RELATED: Graduation Gap Between Black And White Football Players Increases

3) Our Inner City School Systems are Terrible: Black boys are roughly 5 times more likely to be placed in special education than white kids.  Inner city schools are not properly funded relative to suburban schools.  Our kids are not getting what they need in order to be successful and our nation is ignoring this problem.  For the black male in America, there is always the threat of the “Trinity from Hell,” which is the Educational System, Unemployment and Mass Incarceration.  This triangle of devastation for the African American family must be dealt with and confronted as seriously as almost any other matter of national security.  That is what I plan to address next week with Rev. Al Sharpton, Ben Jealous and Marc Morial at the Black Leadership Summit in New York City on April 17.

4) Many of us don’t set high expectations for ourselves in college: If only I could get students to spend as much time looking for the library as they spend looking for the nearest party, we’d all be in good shape.  Rather than going to college expecting excellence from ourselves, many of us go to college begging to be mediocre.  This has got to change and it MUST CHANGE NOW.   When you send your kids to college, tell them they should study no less than 4 hours a day.  While that might seem like a long time, it’s unbelievable that we will spend 8 hours a day working at McDonalds or 5 hours a day playing videogames, but shirk at the idea of spending 4 hours a day doing something that will create a bright future for ourselves.  We already know how to work hard (we were slaves, after all), now it’s time for our people to learn how to work smart.  By getting a strong educational foundation, you can get paid more to work less a few years later in life.  My mother used to tell me these things when I was young and stupid, and it wasn’t until I was 30 years old on a cruise ship in the Bahamas that I called to thank her.  While education doesn’t just provide economic benefits, it is certainly the fastest train out of the land of poverty.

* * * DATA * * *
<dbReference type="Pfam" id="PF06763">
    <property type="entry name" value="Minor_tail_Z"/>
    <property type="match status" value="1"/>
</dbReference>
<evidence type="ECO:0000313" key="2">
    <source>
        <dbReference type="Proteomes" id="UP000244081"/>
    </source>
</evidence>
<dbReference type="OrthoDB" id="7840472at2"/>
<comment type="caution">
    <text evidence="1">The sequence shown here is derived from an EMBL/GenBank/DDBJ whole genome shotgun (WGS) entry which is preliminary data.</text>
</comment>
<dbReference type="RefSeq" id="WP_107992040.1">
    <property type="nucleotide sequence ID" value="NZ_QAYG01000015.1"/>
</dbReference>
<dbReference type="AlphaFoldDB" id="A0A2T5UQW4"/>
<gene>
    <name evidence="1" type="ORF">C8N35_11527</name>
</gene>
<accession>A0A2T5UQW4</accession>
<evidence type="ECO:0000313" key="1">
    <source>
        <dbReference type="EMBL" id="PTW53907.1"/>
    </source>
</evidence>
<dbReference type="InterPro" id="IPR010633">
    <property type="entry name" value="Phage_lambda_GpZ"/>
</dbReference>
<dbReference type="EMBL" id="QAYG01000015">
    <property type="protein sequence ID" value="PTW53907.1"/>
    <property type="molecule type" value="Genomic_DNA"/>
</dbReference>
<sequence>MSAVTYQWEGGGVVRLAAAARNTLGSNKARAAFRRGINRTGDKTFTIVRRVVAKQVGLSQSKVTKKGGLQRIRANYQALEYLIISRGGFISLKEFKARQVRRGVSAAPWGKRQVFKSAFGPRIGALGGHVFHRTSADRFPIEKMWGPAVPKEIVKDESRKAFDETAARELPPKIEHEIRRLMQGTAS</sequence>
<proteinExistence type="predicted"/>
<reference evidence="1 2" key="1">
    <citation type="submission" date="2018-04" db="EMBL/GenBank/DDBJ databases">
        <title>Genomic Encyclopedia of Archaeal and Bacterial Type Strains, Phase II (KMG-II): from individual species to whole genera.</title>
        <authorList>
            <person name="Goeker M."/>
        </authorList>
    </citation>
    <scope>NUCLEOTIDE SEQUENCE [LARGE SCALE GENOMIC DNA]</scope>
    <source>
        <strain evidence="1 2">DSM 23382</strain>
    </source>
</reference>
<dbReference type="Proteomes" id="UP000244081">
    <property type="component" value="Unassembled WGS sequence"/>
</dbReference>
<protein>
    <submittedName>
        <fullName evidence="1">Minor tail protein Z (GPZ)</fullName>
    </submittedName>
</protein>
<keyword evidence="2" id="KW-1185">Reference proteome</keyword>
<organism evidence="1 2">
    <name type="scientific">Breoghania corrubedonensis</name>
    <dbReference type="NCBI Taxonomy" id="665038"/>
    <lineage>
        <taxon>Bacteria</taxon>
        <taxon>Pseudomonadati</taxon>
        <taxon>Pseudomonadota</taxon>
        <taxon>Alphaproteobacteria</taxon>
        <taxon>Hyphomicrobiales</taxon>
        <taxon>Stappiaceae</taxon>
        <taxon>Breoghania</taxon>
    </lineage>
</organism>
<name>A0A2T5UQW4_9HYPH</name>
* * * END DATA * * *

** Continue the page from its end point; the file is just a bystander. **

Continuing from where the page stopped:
I was  a terrible student in high school.  My grades were an embarrassment to my family because I didn’t translate the hard work I put into sports and use that work ethic to succeed academically.  After the birth of my daughter at the age of 18 (which petrified me), I made that switch.  It was the best decision I’ve ever made, and had I not made that decision, my life would have turned into a nightmare.  I share this story with all black men in America.  My hope is that you will dismiss mediocre effort and make the conscious decision to be outstanding.  The power belongs to you.

Dr. Boyce Watkins is the founder of the Your Black World Coalition and the author of the books, “Black American Money” and “Everything You Ever Wanted to Know about College.” To have Dr. Boyce commentary delivered to your email, please click here.